In this demo project, we will put into practice the concepts we learned about it in part 1 and part 2 of the Java tutorials. We will declare and initialize a whole bunch of different types of variable and then we will see the different ways we can use operators on them and the effect it has.




About this project

Skill level 1
Time to complete 30 minutes

New concepts

  • Outputting with Log to test and debug games

As we are working within the Android environment we will be working with the code that is required by all Android apps and games. We will not explain each and every part of this environment; instead, we will slowly introduce it over the course of the projects. By the end of your first real, playable game you will be very comfortable with the Android system.

This means I will ask you to take a few concepts on faith and accept that the exact under-the-hood goings on of a few of the lines of code we will write will all become clear in later tutorials or projects. So let’s get started.

Create a new Android project and enter GameVariables in the Application Name field and enter VariablesActivity in the Activity Name field. When Android Studio has finished generating the project read on.

Your screen should look something like this.

We need to edit the file which will contain all our Java code. So near the top of the window as indicated in the previous diagram click the tab. You will now be faced with what looks like a rather daunting wall of code.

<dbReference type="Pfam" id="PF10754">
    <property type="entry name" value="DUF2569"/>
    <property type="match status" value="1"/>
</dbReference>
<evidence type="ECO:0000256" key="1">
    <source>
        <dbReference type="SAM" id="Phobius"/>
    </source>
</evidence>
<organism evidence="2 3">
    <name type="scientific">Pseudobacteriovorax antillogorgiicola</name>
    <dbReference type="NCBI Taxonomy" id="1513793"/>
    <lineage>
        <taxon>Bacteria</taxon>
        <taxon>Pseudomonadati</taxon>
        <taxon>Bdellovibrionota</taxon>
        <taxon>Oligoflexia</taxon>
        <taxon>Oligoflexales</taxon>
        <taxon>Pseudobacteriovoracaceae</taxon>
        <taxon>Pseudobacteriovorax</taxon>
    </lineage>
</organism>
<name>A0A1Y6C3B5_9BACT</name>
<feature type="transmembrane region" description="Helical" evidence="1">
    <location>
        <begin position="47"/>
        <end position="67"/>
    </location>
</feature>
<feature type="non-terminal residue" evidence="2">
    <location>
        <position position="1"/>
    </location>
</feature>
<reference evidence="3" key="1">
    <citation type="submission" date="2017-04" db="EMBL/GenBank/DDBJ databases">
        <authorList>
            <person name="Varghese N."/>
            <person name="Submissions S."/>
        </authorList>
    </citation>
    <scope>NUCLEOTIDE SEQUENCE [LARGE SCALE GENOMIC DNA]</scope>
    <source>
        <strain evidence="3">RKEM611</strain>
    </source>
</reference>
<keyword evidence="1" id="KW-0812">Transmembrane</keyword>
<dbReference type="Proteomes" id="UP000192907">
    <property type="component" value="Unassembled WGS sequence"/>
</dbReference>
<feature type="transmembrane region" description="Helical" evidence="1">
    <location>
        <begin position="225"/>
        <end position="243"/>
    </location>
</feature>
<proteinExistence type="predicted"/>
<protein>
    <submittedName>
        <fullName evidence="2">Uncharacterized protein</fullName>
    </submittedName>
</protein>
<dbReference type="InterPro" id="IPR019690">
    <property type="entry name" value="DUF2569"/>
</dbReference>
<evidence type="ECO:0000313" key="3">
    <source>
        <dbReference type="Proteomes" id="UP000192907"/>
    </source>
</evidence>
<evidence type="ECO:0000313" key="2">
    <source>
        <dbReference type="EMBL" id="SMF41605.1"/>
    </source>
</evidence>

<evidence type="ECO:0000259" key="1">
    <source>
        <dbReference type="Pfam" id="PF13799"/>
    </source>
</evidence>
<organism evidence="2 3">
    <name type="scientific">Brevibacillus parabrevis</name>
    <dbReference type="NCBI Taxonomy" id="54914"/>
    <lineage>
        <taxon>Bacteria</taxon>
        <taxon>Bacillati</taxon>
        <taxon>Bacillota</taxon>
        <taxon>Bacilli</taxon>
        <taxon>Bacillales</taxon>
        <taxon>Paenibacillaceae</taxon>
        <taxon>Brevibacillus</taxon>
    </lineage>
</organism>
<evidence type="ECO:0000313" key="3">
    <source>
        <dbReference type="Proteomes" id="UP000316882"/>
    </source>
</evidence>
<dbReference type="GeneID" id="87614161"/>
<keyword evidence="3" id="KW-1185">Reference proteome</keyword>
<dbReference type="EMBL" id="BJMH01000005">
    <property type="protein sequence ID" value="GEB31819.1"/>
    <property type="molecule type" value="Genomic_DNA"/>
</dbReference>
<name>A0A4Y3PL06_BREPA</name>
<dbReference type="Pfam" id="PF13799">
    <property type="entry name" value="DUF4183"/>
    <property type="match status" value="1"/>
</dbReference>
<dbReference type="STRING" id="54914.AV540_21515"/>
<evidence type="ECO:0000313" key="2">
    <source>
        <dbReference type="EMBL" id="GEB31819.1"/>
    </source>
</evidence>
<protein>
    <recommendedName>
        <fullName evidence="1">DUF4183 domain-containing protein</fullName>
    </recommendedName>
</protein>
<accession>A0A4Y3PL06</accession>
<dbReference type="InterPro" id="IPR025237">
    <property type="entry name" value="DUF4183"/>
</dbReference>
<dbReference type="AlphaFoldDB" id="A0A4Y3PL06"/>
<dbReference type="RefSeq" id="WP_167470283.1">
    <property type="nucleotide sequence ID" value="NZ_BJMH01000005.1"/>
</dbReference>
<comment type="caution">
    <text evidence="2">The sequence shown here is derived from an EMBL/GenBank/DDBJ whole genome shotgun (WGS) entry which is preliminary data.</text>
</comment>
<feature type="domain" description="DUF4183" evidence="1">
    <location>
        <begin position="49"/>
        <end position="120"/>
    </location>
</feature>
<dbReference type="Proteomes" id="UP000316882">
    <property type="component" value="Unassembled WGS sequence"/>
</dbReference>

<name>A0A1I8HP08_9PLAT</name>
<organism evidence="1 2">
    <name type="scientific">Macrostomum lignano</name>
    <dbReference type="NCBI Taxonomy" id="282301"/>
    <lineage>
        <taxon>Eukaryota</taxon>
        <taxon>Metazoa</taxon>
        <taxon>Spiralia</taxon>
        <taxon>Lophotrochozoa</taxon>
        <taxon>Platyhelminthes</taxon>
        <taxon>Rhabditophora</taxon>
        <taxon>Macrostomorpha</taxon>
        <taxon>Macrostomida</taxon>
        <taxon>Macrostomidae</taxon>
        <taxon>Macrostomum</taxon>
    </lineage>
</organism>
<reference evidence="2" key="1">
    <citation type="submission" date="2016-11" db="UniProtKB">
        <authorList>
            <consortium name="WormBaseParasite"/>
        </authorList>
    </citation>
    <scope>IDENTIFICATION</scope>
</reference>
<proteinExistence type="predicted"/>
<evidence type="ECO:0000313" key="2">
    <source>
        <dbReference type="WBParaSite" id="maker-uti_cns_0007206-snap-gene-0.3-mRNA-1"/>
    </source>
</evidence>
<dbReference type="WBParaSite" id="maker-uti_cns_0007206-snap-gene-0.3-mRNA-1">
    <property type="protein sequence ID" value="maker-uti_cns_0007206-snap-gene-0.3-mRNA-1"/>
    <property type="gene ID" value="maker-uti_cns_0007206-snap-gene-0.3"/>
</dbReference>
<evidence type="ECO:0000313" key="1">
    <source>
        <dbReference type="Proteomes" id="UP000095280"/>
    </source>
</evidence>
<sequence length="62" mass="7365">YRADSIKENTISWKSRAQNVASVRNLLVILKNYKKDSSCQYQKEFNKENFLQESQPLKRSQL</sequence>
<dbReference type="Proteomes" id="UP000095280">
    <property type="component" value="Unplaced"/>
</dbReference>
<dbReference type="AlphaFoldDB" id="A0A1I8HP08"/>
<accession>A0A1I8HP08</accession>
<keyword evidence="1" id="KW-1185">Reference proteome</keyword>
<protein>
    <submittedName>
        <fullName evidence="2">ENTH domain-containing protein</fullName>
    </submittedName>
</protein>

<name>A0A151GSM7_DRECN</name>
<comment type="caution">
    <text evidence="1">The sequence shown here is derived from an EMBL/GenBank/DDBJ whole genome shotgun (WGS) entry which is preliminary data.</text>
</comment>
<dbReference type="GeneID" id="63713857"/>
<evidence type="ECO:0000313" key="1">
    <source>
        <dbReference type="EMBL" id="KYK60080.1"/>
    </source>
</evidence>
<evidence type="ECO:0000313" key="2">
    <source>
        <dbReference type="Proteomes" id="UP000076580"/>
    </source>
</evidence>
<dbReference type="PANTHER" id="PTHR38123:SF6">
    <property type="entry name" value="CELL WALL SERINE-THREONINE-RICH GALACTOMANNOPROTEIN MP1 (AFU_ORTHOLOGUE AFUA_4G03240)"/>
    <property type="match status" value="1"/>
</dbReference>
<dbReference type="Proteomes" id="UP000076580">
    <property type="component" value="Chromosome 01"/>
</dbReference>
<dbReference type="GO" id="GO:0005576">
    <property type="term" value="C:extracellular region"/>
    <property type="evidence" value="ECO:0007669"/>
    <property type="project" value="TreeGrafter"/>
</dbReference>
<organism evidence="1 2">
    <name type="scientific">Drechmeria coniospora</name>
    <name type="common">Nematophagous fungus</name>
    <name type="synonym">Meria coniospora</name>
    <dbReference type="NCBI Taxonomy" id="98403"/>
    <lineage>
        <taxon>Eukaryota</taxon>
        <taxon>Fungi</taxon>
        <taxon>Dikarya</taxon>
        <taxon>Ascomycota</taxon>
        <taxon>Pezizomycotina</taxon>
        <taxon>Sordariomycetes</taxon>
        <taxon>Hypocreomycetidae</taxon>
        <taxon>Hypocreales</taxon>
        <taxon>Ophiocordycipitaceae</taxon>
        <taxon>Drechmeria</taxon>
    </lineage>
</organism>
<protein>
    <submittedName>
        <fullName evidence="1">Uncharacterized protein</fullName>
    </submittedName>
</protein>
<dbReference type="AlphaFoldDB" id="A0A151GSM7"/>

The good news is we don’t need hardly any of it, so go ahead and delete it all except the line of code at the very top that begins like this.

Now what we will do is put in the code which we need to work within. If you read or implemented the previous 3 projects you might remember that all Android games and regular apps as well run in an Activity. An Activity is some code that will be executed when the player taps on the icon representing our game on their device. So we need to put this code in and then do all of our coding within it. Don’t bother typing it, just copy and paste this below the one remaining line of code in your file that starts package.... It is important that you don’t delete the line that starts with package….

If you lose track of where we are within the code then you can find the complete code listing for this project at the end of this page.

The full explanation for this code is unimportant right now and exactly what it does will become clearer over later projects and tutorials but a cursory explanation will be useful- so here it is.

The first two lines we copy & paste that begin with the import keyword, make available some code that was written by the Android development team. More specifically the code that will allow us to wrap up our own Java and make a game.

The next line that starts  public class VariablesActivity... is declaring the name of the class which will encompass our entire game. Classes as a topic are deep but do not have to be complicated. If you can accept that our game must be wrapped up in this way then read on. If it kind of makes your head itch then sneak ahead to tutorial number 7: Understanding OOP for coding games in Java, but be sure to come back here again afterward.

The next line of code is where the Android system does its magic and makes life easy for us.